I remember years ago, Infoblox hired our first real IT guy (my friend Nate Campi). Not long afterward, Nate tightened up our firewall rules--et voila, I could no longer query name servers on the Internet directly. I bristled at this, and asked Nate his rationale for cutting off our access. We couldn't run dig and nslookup from our clients anymore! Well, Nate felt that it was more important that we allow only internal name servers that were authorized to query name servers on the Internet (i.e., forwarders) to send DNS queries through the firewall. As consolation, he offered me a login on one of the Linux boxen on our DMZ.
Fast forward a few years, and we see the wisdom of Nate's policy. The DNS Changer malware infected millions of Windows computers around the Internet, changing their DNS resolver settings to point to recursive name servers that would then redirect all queriers to open proxy servers, where their traffic could be recorded and examined. Nate's firewall rules would have countered DNS Changer: the worst an infected computer would have experienced would have been a denial of DNS service, not the substantially more damaging divulging of data to some nefarious organization.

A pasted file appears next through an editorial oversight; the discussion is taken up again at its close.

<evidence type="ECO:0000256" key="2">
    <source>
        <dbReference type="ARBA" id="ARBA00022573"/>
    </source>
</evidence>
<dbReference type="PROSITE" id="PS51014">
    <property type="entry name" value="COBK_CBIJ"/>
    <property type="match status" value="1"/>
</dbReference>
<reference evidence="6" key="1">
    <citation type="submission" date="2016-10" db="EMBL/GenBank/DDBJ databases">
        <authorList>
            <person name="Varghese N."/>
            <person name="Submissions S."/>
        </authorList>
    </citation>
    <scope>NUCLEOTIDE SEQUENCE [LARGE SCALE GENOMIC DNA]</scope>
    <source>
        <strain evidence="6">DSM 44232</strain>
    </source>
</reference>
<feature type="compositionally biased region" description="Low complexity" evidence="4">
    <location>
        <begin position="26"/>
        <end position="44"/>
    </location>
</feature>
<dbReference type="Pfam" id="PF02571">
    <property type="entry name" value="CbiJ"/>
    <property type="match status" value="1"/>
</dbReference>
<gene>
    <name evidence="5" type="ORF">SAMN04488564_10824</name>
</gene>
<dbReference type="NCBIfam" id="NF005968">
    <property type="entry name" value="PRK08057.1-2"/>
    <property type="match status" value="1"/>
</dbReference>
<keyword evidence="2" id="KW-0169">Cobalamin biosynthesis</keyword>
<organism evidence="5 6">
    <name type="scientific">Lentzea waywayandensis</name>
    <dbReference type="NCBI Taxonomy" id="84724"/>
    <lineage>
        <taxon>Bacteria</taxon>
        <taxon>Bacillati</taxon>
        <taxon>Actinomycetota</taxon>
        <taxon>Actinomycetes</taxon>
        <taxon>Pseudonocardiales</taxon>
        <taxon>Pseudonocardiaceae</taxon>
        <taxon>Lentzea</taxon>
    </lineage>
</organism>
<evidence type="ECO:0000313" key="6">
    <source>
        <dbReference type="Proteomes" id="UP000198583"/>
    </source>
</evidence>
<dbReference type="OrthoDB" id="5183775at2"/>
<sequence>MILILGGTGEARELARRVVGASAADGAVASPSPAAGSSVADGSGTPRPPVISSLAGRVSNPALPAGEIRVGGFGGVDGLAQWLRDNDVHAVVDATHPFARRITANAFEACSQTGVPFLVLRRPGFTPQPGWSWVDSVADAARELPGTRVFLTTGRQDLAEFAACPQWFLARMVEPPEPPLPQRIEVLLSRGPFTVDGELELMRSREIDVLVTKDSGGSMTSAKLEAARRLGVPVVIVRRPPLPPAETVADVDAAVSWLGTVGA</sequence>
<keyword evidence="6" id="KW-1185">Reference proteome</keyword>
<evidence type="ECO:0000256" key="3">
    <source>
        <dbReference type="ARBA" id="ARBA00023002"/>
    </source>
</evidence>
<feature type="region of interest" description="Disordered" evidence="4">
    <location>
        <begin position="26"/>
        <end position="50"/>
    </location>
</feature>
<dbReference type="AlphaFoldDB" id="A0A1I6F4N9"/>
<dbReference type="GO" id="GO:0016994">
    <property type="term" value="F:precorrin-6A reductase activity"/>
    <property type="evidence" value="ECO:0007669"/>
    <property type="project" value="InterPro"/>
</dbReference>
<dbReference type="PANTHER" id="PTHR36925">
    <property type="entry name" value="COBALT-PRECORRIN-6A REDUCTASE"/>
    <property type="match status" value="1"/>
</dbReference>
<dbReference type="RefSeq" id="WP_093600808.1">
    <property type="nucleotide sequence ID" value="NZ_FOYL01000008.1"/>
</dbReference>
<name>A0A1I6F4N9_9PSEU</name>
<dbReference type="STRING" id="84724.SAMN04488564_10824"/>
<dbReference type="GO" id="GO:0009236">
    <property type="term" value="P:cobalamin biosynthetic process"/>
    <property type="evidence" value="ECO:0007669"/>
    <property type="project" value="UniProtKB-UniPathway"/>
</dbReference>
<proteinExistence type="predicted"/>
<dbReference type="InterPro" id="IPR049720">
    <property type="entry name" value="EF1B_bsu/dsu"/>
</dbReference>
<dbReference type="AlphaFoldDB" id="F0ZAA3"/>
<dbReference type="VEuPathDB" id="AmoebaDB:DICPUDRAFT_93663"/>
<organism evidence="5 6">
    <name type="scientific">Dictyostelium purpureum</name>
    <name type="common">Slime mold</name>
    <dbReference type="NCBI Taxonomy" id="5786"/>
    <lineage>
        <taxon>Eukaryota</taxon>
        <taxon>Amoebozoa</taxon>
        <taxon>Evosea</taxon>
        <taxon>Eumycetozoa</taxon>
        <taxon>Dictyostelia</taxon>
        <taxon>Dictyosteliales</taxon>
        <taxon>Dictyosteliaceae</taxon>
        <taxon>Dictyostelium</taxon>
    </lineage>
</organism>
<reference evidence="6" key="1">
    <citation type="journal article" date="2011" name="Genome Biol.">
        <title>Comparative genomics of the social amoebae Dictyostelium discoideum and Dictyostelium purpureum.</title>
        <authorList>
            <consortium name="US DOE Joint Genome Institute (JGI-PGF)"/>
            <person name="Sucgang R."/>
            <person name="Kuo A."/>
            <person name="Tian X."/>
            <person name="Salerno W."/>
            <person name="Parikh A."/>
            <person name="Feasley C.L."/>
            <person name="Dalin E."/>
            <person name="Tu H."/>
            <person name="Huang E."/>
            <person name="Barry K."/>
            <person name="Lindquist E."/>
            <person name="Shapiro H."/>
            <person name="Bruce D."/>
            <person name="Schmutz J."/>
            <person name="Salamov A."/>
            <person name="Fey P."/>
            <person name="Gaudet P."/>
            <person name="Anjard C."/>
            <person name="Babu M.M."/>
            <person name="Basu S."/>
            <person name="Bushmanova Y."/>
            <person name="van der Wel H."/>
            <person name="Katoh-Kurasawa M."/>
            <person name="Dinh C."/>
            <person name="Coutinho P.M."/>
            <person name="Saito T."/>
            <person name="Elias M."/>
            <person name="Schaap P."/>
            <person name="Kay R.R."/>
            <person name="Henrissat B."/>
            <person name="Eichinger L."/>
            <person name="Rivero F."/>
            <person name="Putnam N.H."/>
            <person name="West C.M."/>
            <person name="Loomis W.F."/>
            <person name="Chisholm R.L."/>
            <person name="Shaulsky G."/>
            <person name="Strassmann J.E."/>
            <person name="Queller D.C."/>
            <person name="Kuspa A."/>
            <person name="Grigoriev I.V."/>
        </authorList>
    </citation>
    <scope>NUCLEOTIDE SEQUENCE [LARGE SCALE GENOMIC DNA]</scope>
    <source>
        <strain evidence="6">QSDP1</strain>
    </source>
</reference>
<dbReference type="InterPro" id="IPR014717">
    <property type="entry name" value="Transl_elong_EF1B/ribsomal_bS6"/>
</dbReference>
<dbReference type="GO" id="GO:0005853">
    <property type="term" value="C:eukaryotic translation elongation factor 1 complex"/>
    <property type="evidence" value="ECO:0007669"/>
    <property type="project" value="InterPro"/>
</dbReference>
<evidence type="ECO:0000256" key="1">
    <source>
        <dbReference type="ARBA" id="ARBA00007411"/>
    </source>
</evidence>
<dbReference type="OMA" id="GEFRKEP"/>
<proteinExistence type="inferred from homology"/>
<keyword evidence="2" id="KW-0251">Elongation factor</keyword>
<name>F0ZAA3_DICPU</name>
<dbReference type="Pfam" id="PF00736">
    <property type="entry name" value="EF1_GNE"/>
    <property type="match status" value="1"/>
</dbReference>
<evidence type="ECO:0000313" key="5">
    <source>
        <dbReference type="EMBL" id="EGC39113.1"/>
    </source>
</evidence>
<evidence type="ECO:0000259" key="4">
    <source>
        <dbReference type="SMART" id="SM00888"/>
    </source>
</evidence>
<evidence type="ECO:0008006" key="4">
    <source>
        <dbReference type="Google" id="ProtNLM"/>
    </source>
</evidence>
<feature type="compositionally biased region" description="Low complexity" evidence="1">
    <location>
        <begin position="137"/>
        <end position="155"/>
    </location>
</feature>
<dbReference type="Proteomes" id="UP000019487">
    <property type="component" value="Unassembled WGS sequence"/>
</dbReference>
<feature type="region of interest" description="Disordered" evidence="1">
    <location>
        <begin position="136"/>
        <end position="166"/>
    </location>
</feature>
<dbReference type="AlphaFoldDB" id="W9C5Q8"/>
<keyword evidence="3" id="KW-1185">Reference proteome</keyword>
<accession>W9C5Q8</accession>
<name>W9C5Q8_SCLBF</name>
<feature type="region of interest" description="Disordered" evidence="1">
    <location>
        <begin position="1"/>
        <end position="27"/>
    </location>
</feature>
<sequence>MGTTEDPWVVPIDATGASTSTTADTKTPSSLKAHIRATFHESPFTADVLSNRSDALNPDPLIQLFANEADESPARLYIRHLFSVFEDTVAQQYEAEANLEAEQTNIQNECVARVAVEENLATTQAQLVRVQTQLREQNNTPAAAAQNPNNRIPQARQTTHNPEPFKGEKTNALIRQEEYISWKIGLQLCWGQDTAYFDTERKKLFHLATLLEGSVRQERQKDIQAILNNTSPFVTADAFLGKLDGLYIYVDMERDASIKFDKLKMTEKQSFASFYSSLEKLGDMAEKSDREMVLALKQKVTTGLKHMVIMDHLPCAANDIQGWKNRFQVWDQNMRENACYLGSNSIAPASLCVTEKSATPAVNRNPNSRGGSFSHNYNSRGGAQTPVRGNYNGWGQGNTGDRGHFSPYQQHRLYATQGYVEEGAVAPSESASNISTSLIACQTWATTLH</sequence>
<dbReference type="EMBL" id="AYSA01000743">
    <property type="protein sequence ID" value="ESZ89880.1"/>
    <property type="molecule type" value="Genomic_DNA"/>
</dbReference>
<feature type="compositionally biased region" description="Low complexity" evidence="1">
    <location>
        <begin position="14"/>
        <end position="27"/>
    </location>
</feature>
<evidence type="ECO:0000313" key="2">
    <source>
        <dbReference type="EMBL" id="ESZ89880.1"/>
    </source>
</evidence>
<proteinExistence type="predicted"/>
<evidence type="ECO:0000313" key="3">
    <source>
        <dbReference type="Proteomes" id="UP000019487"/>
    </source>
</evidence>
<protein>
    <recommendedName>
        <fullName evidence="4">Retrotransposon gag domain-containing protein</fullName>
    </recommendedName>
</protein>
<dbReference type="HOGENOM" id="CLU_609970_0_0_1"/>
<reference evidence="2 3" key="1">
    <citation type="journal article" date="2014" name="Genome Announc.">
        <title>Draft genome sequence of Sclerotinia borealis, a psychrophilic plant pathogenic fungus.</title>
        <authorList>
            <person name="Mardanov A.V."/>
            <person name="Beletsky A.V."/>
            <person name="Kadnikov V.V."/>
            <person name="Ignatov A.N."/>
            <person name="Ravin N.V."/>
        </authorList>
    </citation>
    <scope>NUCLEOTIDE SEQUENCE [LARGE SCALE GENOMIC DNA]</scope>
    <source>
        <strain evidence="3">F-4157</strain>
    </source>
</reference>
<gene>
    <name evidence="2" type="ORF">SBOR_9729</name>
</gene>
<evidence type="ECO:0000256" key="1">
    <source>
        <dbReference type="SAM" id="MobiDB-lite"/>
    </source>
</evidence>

So take a lesson from Nate, as I should have, and tighten up your firewall rules so that only your internal name servers--and only those that resolve Internet domain names directly--can send DNS queries through your firewall to the Internet.